Latest results show the ruling Czech Social Democrats, who favor quick entry into the European Union, are headed for victory in the Czech Republic's parliamentary election where 6,000 candidates sought all 200 seats in the lower chamber.
While official results show that the Social Democrats, led by Vladimir Spidla, are the victors in the Czech elections, none of the parties received a majority in the 200-seat parliament. The Social Democrats had about 30 percent of the vote, four percentage points ahead of the center-right Civic Democratic Party.
Although both parties agree that the Czech Republic must join the EU in 2004, Civic Democratic Party leader and former prime minister Vaclav Claus recently warned that this process could harm the sovereignty of the young nation of just over 10 million people.
There are also differences in social policies. While the Social Democrats have said they want to create a social welfare state, which would include higher taxes, Mr. Klaus, a free-marketeer, fought for semi-privatized pensions and a flat 15 percent income tax.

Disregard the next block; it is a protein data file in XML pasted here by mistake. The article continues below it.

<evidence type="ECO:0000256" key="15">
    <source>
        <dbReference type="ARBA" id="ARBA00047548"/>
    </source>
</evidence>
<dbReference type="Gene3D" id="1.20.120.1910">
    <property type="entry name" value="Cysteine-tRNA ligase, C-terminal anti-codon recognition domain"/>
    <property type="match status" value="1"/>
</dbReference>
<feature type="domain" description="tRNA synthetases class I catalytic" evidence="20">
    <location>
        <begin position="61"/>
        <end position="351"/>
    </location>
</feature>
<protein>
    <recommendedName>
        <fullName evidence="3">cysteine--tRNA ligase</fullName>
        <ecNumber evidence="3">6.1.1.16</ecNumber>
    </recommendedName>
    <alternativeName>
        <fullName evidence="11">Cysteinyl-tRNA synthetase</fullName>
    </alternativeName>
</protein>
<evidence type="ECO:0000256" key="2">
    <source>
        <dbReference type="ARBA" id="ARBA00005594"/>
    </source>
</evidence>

As the biggest party, the Social Democrats are expected to start lengthy coalition talks with the so-called Coalition of Christian Democrats and the rightist Freedom Party, who have already expressed their willingness to participate in a left-led cabinet.
President Vaclav Havel, who will leave office next year after two terms, already has said he will choose the leader of a party who will have the best chance to form a functioning coalition government.
A victory by the Social Democrats seems to be in line with the political developments in Hungary and Poland, two of the region's other leading EU candidate states.
Both countries recently voted in center-left governments, a shift that runs counter to rightist gains in much of Western Europe.